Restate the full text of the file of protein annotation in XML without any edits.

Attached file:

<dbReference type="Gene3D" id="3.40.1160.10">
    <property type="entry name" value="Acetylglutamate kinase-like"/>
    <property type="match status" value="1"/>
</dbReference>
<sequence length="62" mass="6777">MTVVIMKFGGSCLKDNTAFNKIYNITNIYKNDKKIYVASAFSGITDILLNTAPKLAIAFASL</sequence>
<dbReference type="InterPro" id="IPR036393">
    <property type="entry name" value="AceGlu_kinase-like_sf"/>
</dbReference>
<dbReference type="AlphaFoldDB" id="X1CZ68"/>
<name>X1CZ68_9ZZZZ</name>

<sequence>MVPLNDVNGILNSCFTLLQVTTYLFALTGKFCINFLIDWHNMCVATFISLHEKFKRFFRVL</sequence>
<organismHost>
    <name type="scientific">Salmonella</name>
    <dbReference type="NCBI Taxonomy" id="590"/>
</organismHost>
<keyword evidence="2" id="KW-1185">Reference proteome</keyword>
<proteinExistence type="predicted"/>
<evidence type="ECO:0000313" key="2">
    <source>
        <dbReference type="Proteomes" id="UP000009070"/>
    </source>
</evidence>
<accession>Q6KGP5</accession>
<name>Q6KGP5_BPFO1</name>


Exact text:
<dbReference type="Gene3D" id="3.40.1160.10">
    <property type="entry name" value="Acetylglutamate kinase-like"/>
    <property type="match status" value="1"/>
</dbReference>
<sequence length="62" mass="6777">MTVVIMKFGGSCLKDNTAFNKIYNITNIYKNDKKIYVASAFSGITDILLNTAPKLAIAFASL</sequence>
<dbReference type="InterPro" id="IPR036393">
    <property type="entry name" value="AceGlu_kinase-like_sf"/>
</dbReference>
<dbReference type="AlphaFoldDB" id="X1CZ68"/>
<name>X1CZ68_9ZZZZ</name>

<sequence>MVPLNDVNGILNSCFTLLQVTTYLFALTGKFCINFLIDWHNMCVATFISLHEKFKRFFRVL</sequence>
<organismHost>
    <name type="scientific">Salmonella</name>
    <dbReference type="NCBI Taxonomy" id="590"/>
</organismHost>
<keyword evidence="2" id="KW-1185">Reference proteome</keyword>
<proteinExistence type="predicted"/>
<evidence type="ECO:0000313" key="2">
    <source>
        <dbReference type="Proteomes" id="UP000009070"/>
    </source>
</evidence>
<accession>Q6KGP5</accession>
<name>Q6KGP5_BPFO1</name>